This question came to in from Richard Phantastica of Phantastica Bricolage:
I was wondering about a general magical ref text… specific emphasis on symbolism (alchemical, hermetic, qabbalistic, etc.) Any recommendations? I was looking at The Complete Magician’s Tables by Stephen Skinner and The Magician’s Companion by Bill Whitcomb. Any idea regarding those? Feedback would be most appreciated!
I’ve not read The Magician’s Companion, so I can’t comment on that, but it really depends on what you’re after as there are several books which might be suitable. Continue reading
Technology is supposed to improve our lives by making things easier and more convenient, and save us time, freeing us to do more meaningful things. Yet I have not seen a lot of in-depth analysis of the ways technological advances have impacted the occult student.
It’s been suggested that binaural beats can act as a shortcut to years of disciplined meditation and yogic techniques, and while I derive massive benefits from a formal sitting meditation practice, I have found that it is not always the most suitable for preparing you for real life. Your mind may be a still clear pond when perched upon a zafu in a temple setting, but that serenity can fly right out the window the first time you get stressed out at work, or get in a fight with your significant other. Continue reading
The High Magic of Talismans and Amulets: Tradition and Craft, by Claude Lecouteux
Inner Traditions, 264 pp. (incl. appendices, notes, bibliography, and index), 2014
The first part of The High Magic of Talismans and Amulets goes into the traditions related to amulets and the natural magic thereof, and also examines the tension between established Christianity and the long-standing tradition of magick, especially of the apotropaic (evil averting) sort. One is strongly reminded of the generations of priestly execrations of goddess worship in the Bible, which similarly told us how long the practices persisted, and some details of them which we would not otherwise have had.
The priests inveighing against these charms were particularly intent on discouraging the use of magical characters (alphabetic or sigilic writing that conveys spiritual power). They sometimes waxed poetic: “The demon slithers in the characters like the serpent beneath the flowers.” This ties nicely into his statement that “the unknown always inspires the Church with fear.”
Lecouteux summarizes part of this history thus: “Implicit in the background are notions of natural, licit magic and illicit black magic,” ((p. 30)) after giving one of many examples of a churchman condemning the talismanic art as being an implicit pact with a demon, a pattern which, as he points out, is “commonly repeated throughout the sixteenth century.” What this means to me is that the Faustian current which arose in early modern magick didn’t just appear without help. Apparently, it is as possible to call an egregore into being by constant execration as by constant evocation! Continue reading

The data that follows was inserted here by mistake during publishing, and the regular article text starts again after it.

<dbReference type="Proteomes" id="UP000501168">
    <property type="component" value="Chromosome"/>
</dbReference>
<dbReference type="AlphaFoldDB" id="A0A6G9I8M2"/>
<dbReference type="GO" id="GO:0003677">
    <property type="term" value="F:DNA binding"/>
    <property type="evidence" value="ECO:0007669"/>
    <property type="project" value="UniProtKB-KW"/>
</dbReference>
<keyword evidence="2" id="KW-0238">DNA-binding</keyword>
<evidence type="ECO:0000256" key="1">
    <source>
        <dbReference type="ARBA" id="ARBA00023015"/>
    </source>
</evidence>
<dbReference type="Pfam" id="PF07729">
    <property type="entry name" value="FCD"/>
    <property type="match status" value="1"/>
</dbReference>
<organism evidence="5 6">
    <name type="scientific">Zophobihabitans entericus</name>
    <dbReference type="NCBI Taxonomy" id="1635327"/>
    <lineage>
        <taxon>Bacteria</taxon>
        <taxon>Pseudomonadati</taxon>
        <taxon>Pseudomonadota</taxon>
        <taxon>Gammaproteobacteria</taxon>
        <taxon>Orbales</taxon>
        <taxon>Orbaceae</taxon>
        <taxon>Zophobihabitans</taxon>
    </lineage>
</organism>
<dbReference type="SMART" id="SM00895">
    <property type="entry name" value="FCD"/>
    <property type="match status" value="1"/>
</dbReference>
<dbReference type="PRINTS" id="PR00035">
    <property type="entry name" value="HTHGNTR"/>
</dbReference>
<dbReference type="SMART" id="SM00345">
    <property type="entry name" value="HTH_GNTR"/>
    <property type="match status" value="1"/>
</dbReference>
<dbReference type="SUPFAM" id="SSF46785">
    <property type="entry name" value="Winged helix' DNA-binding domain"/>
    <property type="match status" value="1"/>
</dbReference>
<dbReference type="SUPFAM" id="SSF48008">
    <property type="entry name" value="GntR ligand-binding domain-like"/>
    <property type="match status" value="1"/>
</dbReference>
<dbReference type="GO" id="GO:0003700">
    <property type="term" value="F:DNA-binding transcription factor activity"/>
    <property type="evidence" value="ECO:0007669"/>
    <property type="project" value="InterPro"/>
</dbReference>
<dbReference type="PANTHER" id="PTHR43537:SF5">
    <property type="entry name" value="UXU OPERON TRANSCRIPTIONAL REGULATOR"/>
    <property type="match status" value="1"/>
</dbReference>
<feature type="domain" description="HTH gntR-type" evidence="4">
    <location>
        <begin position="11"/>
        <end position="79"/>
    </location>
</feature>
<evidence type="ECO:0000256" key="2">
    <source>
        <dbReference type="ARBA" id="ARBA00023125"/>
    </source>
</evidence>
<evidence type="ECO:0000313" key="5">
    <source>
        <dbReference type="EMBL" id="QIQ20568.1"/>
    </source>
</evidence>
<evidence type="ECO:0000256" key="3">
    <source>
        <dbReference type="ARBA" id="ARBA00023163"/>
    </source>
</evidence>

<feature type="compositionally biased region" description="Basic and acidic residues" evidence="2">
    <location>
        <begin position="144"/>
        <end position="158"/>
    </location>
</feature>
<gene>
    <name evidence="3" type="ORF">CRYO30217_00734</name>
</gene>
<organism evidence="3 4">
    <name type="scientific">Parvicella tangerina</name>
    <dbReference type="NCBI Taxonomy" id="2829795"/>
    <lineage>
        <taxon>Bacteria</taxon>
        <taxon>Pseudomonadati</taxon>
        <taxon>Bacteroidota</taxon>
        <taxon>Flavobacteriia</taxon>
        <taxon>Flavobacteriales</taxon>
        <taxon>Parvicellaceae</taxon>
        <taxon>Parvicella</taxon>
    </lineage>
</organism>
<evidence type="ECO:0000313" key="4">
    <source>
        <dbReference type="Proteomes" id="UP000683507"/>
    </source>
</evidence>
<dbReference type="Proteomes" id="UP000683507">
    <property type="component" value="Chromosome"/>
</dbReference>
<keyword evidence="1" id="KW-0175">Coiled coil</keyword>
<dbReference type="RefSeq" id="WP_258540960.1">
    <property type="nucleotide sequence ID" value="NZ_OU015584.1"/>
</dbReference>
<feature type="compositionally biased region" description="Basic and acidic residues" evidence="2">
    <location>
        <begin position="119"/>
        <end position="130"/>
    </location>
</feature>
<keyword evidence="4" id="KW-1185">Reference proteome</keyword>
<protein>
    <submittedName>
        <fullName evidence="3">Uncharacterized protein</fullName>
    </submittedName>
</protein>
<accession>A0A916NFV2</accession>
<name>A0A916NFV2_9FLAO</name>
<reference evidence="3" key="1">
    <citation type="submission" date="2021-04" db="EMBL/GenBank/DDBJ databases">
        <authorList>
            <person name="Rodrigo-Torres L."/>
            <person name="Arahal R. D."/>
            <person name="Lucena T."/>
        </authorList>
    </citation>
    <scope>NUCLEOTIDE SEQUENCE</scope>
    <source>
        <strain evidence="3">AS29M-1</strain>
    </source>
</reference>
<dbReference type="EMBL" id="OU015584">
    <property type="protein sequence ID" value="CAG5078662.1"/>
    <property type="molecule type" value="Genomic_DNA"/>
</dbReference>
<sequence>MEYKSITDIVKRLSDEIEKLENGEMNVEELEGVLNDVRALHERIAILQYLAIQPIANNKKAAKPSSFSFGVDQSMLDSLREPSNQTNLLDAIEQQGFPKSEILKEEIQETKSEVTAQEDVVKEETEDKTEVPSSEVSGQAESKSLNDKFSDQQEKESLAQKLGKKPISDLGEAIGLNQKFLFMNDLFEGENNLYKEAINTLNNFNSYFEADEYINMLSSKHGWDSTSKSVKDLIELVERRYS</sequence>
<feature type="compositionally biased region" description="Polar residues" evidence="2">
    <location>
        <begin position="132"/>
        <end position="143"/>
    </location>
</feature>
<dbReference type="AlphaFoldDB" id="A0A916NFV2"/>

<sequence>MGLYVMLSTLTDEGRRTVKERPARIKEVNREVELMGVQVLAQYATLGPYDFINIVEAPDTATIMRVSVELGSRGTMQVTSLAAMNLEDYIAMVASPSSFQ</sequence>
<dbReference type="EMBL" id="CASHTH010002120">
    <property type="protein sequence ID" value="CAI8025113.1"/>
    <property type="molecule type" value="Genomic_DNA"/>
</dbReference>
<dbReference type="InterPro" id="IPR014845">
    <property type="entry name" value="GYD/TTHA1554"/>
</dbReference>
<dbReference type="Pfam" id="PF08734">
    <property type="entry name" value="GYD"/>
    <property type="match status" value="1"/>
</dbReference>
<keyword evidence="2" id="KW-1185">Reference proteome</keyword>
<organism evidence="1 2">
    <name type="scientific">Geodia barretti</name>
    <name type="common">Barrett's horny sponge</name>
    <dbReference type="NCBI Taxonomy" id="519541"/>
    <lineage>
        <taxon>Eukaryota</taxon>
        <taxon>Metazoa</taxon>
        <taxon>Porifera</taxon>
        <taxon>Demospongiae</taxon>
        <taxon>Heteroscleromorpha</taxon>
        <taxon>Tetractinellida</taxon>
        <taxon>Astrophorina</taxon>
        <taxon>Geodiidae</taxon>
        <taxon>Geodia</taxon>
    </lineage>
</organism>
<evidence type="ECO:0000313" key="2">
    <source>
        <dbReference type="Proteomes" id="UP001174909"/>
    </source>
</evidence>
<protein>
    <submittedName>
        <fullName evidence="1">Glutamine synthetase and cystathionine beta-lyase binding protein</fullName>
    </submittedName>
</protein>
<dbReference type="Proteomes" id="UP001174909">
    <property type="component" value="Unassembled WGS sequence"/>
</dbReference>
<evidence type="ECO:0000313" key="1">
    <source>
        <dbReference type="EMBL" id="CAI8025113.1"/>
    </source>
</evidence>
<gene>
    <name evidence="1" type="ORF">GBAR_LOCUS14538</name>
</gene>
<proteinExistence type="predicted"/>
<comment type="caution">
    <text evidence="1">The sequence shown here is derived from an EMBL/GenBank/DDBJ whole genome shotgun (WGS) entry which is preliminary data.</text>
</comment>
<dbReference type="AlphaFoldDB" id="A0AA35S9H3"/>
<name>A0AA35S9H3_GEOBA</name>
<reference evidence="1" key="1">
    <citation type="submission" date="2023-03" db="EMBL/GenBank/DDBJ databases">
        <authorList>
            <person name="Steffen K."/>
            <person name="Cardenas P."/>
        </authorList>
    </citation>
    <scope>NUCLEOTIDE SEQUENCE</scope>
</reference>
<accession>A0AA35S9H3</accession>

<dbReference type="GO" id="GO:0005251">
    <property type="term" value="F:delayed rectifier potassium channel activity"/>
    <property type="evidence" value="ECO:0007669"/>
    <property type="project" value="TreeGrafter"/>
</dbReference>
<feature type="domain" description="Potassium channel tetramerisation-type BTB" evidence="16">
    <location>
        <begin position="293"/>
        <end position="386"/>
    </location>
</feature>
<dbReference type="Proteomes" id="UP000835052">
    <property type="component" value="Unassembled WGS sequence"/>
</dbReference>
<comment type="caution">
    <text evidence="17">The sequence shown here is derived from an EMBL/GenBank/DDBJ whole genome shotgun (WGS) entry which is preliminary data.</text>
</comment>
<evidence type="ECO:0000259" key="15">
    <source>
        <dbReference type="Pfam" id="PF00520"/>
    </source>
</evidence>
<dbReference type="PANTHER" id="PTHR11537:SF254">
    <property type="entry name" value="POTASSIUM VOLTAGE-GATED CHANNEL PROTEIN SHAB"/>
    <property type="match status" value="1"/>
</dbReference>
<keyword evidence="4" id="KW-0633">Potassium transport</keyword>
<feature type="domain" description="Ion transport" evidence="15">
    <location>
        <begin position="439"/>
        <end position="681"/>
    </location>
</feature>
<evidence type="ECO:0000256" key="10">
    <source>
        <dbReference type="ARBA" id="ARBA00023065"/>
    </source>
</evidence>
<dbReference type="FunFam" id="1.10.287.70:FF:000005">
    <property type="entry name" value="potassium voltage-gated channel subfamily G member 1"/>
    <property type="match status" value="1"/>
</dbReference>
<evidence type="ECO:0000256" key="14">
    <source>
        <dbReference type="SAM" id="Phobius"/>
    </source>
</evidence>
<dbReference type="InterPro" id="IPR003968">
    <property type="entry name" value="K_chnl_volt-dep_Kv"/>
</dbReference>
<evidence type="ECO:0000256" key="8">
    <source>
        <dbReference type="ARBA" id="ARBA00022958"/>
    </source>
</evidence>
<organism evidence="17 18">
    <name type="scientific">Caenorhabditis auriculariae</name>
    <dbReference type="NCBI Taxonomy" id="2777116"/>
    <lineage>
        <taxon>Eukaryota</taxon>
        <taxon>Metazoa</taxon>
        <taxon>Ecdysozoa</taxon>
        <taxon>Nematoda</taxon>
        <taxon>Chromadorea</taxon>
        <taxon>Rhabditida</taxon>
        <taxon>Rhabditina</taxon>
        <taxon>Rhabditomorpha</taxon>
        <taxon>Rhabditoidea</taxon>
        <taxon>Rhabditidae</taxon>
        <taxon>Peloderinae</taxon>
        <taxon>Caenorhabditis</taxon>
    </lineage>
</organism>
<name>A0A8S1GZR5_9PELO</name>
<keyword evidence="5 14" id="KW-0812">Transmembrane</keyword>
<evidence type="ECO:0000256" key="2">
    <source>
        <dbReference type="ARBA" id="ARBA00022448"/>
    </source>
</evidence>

What You Should Know About the Golden Dawn, by Israel Regardie, forward by Christopher S. Hyatt
New Falcon Publications, 1561840645, 233 pp. (incl. appendix), 1936, 2006
More than 70 years on, Israel Regardie‘s works remain a principal source of information regarding the Hermetic Order of the Golden Dawn. He believed that the Golden Dawn was “the sole depository of magical knowledge” and “the only Occult Order of any real worth.” While this may seem slightly exaggerated, it certainly was at the forefront of the scene at the time.
While Regardie may have believed in the order’s practical and mystical methods, he no longer believed the Golden Dawn was the ideal medium to transmit this knowledge. As others (primarily Aleister Crowley) had already disclosed some of it, he thought it prudent to reveal all its teachings to the public to ensure its preservation. Continue reading
In the course of exploring the possibilities of new, more efficient techniques of magic, I was struck by the fact that a structuralist view of the history of magic to date might prove helpful. After all, magicians have always aspired to restate the theory and practice of magic in the language of their times, i.e. in different models pertaining to current world views.
There is, however, some risk involved in such an approach: models do not really explain anything, they are only illustrations of processes, albeit rather useful ones. What’s more, over-systematization tends to obfuscate more than it clarifies and one should not mistake the map for the landscape anyway, a fallacy a great many kabbalists seem to be prone to.
Thus, the following five (or rather: four plus one) models of magic should be seen as a means of understanding the practical possibilities of various magical systems rather than as definitive theories or explanations of the way magic works.
It has proved effective in practice to view magic under the following categories: Continue reading